How corporations can leverage tablets and enhanced ebooks for internal communications and training

[This is a reprint of a guest post we contributed to Simply Communicate and distributed to 15K subscribers of their web site]

As an internal communicator, you may find yourself in situations where you might be asked to wear the hat of a digital reporter who has to document an event, a procedure, a best practice or an idea in multimedia format.

Video is always a powerful medium and in a previous article I covered some of the apps that can help you create and edit content right on your device. This piece takes the concept of multimedia storytelling to the next level, remaining true to the principle that you can accomplish the entire workflow on your tablet with minimal or no use of another computer.

Creating your first iBook

People absorb information in different ways. Some of us are more visual and videos, photos or diagrams are what make concepts stick in our memory. Others prefer to read, as details expressed in written words can be referenced multiple times with a quick glance of our eyes.

What if there was an easy way to author a multimedia experience that could combine all these formats together without requiring you to get a PhD in computer science to make it happen?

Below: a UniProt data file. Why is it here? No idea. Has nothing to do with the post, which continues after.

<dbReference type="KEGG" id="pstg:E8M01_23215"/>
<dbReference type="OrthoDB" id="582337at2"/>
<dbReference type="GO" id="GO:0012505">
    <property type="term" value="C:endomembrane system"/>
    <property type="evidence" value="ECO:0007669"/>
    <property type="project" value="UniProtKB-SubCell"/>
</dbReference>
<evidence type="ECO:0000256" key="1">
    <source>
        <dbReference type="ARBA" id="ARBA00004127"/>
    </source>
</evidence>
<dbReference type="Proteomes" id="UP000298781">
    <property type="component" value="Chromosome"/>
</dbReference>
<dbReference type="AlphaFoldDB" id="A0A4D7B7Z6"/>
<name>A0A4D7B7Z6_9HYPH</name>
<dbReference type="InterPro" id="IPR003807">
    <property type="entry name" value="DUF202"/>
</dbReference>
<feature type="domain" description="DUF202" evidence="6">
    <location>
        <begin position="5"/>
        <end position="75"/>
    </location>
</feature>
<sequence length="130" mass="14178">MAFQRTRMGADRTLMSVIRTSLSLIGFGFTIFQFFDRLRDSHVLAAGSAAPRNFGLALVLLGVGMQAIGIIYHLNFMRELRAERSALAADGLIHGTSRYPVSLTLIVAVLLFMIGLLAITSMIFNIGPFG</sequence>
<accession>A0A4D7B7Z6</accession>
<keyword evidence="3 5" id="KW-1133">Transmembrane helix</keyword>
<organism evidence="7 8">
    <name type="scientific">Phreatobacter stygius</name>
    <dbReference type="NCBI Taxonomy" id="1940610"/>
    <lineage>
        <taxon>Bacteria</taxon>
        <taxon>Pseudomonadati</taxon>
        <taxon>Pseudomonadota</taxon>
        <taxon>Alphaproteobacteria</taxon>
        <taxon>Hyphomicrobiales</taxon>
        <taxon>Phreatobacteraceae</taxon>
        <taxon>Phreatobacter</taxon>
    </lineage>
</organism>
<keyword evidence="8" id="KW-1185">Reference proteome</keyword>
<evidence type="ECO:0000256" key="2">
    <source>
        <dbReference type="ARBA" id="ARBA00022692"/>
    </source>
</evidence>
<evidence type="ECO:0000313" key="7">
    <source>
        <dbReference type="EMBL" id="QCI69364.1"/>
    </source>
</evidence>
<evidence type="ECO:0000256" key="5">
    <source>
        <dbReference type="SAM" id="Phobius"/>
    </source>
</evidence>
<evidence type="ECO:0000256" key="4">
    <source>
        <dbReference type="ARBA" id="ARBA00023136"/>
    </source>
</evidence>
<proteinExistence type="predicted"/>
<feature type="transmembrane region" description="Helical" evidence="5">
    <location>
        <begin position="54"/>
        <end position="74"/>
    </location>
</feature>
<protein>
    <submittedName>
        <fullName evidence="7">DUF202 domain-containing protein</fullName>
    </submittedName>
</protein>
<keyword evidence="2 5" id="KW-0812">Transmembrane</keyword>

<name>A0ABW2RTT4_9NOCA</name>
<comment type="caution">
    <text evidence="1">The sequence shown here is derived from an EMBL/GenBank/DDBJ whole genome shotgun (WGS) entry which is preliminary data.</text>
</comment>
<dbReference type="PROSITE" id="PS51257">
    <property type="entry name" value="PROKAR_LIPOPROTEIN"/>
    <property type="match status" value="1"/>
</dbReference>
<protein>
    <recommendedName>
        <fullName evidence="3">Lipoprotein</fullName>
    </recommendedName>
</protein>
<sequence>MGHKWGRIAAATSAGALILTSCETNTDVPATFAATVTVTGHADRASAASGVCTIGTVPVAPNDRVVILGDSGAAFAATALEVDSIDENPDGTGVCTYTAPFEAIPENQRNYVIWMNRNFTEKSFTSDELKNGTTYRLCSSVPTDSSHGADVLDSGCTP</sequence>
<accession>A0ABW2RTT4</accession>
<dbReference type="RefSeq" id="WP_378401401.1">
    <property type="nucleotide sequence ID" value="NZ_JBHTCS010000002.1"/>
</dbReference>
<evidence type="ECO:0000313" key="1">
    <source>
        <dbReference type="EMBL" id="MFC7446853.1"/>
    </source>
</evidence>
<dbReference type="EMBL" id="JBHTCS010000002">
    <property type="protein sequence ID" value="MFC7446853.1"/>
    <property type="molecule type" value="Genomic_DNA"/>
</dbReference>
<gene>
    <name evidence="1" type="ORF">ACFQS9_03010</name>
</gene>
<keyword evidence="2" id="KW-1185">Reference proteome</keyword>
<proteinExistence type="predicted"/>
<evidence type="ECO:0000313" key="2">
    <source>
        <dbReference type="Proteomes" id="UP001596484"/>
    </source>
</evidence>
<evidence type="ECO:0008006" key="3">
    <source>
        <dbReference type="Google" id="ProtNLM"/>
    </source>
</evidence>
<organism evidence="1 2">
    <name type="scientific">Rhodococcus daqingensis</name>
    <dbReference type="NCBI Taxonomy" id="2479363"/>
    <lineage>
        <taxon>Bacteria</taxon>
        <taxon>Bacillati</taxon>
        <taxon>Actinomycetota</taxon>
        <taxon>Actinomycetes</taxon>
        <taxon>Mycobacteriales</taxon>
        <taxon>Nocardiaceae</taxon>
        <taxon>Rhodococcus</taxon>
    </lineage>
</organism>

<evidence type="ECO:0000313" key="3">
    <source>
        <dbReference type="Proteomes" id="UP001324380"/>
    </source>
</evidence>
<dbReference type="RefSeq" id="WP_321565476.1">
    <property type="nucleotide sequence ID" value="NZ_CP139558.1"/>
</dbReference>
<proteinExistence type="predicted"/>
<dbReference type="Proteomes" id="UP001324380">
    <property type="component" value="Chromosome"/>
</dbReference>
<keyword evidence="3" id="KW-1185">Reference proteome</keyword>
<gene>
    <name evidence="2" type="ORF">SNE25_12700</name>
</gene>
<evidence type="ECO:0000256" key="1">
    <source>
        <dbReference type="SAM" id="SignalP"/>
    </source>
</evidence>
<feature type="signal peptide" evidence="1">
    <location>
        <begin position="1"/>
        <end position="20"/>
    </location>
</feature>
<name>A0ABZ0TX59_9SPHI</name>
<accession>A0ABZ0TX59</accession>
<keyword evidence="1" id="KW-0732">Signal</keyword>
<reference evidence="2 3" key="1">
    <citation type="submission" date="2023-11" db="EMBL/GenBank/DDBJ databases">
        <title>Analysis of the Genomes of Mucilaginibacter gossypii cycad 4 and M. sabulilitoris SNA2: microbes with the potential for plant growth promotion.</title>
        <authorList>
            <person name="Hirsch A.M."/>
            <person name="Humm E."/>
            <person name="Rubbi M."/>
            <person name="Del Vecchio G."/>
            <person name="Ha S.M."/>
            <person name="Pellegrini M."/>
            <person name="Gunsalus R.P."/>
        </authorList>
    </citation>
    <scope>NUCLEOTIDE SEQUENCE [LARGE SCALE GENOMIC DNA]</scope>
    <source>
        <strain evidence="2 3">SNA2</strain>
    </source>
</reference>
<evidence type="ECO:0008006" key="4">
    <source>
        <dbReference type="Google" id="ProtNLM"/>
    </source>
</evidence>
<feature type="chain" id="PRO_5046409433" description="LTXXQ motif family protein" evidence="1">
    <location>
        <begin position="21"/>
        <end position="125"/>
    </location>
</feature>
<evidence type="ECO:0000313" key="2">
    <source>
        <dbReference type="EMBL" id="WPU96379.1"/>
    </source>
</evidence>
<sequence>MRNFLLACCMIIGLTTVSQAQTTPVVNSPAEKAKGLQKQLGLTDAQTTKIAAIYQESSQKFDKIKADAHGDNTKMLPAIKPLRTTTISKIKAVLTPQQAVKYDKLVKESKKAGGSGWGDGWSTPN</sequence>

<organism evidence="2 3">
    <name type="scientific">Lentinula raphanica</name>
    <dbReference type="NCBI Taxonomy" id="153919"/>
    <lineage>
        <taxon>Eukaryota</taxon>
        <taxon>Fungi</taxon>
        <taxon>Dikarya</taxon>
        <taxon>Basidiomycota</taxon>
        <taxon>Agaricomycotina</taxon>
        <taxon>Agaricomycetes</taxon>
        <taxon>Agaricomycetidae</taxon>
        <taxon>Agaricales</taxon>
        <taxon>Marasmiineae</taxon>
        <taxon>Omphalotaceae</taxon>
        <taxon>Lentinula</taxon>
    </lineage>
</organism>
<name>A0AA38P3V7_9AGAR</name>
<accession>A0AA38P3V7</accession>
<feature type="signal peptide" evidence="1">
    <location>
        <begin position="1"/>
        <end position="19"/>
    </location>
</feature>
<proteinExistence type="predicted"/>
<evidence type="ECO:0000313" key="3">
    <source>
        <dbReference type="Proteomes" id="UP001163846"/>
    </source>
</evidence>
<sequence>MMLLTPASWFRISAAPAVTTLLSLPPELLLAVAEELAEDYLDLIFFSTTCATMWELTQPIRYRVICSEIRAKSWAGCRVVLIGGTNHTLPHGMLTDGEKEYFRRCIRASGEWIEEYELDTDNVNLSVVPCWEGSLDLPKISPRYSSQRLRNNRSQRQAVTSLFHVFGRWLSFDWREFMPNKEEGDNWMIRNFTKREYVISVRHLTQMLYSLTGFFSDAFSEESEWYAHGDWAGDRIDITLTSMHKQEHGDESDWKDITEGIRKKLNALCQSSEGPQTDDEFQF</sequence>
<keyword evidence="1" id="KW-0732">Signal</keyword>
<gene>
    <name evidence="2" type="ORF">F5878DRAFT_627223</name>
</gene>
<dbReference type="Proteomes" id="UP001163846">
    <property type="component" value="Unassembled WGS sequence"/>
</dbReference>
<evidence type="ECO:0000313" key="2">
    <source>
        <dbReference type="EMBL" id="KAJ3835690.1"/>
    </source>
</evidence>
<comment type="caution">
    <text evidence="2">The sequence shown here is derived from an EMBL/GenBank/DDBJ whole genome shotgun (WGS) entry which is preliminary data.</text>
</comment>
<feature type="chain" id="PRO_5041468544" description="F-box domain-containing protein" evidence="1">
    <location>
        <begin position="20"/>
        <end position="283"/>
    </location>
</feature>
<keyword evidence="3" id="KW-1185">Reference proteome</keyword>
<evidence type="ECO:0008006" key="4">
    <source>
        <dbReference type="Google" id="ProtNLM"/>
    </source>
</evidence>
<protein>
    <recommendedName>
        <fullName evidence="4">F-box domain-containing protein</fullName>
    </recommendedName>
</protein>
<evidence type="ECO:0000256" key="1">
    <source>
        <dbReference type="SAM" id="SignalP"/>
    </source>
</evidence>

Luckily there are a few solutions out there, but the one that captivated me the most was the ability to create interactive ebooks (also known as iBooks in the Apple ecosystem) that could play on iPhones and iPads alike.

The process for creating an iBook is similar to other multimedia projects: first you need to plan for your content, and then you create all the assets and assemble them together. Finally you export and distribute your iBook.

For the sake of this article, we’ll assume the following simple scenario: you want to communicate to your sales force how to sell a new widget that your company just brought to market. You’ll do it by creating an iBook that explains the value proposition of your widget and a few sales strategies to better engage with potential customers. You’ll throw in a chart, some text, a quick video demo and a brief simulated role-playing audio recording of a typical negotiation.

Creating the assets